The Federal Communications Commission has been soliciting public commentary on a proposed change to the rules that currently ensure net neutrality. While people are taking the time to send out either a form letter or write an original missive of their own, spam comments have been adding to the overall totals of submitted comments. For example, Ars Technica reported in May 2017 that 128,000 identical comments were submitted through the portal for receiving public comments on this particular matter.
Consulting firm Emprata was commissioned to run a study to determine the nature of the comments sent to the FCC by Broadband for America, a lobbying & policy making group funded by internet service providers such as AT&T, Comcast, Verizon, and others. The study analyzed the 21.8 million comments made to the FCC so far and found that 60% were against Chairman Ajit Pai's proposal to do away with current net neutrality protections and 39% supported the removal of said protections.
However, a portion of the comments is comprised of either bot spam or form letters. According to the study, form letters comprise 89.8% of comments against removing the current rules and 99.6% of comments in favor of removing the current rules. Remove those from the equation, and the numbers are starkly different: 98.5% of original comments (neither form letters or spam) oppose the proposed repeal of current rules in place.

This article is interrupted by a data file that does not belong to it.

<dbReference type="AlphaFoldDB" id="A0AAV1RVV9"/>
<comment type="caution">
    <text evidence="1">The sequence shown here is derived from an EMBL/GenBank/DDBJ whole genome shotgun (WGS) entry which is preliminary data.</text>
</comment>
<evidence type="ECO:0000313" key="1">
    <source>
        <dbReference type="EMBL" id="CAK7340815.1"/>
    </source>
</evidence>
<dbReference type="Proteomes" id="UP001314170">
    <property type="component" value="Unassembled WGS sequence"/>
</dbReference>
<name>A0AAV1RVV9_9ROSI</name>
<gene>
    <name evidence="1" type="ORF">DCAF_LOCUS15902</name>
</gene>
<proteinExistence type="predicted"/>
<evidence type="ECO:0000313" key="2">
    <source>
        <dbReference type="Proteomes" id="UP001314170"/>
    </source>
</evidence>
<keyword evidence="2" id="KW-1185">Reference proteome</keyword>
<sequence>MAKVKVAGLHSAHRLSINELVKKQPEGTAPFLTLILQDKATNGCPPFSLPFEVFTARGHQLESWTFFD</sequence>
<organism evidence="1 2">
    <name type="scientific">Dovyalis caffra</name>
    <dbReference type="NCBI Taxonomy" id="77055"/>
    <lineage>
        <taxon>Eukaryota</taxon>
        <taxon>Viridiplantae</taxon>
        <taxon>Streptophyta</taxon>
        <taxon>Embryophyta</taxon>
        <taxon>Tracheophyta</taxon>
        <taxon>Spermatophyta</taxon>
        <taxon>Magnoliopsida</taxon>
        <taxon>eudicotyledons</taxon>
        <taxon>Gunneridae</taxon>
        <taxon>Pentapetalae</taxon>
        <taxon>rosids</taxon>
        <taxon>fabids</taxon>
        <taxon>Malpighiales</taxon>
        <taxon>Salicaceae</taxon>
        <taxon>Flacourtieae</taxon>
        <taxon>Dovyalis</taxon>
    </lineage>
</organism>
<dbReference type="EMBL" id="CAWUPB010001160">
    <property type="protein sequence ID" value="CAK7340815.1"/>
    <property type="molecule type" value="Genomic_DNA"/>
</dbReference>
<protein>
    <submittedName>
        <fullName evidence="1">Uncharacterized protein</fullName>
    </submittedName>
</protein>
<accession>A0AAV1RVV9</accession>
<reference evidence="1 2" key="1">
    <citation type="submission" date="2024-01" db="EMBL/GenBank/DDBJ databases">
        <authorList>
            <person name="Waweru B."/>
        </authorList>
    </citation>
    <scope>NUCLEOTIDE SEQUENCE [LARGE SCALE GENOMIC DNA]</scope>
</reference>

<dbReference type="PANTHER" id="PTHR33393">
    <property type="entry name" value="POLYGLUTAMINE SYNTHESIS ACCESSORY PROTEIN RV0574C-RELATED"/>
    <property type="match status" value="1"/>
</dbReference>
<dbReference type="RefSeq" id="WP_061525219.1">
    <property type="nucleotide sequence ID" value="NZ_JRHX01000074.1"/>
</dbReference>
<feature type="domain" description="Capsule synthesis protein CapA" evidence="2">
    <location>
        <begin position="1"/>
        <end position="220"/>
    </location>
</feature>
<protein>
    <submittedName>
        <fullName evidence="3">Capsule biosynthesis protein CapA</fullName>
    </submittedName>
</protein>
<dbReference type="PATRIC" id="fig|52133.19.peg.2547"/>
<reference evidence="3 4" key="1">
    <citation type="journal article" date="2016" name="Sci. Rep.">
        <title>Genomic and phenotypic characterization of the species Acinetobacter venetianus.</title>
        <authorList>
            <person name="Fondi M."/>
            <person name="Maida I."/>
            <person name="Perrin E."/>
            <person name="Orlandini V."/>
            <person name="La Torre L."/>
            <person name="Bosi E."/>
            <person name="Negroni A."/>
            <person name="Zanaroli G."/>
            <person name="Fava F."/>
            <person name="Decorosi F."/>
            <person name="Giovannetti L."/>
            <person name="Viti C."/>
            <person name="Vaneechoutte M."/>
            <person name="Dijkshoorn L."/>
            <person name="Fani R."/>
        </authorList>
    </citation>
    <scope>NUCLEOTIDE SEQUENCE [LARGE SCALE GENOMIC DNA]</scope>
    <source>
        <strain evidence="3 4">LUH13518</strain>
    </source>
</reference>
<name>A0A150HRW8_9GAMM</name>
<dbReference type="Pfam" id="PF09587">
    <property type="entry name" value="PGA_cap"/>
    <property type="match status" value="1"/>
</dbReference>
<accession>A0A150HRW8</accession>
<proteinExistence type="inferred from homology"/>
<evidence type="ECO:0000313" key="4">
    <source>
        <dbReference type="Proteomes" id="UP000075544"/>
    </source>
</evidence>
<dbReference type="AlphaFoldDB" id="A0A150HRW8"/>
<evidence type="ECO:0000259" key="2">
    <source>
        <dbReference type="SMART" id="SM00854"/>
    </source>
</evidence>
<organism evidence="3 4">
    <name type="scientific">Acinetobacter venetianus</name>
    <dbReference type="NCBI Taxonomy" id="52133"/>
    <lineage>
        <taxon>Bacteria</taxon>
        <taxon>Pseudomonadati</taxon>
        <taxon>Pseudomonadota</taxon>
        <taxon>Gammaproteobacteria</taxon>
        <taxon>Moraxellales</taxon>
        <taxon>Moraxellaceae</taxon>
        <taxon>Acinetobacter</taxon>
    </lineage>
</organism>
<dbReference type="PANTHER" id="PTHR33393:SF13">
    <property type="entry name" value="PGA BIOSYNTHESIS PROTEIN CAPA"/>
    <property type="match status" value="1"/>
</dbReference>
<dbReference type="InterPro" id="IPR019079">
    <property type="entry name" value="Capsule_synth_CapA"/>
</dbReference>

Emprata's findings are in line with other studies & polls conducted in the course of the comment submission period such as a poll commission by Mozilla and a survey commissioned by the NTCA, the top lobbying organization for the cable industry.
What do you think about the conversation over net neutrality? Should the current rules be repealed? Should they be left in place? Should additional rules & regulations be placed upon internet service providers? Let us know in the comments below!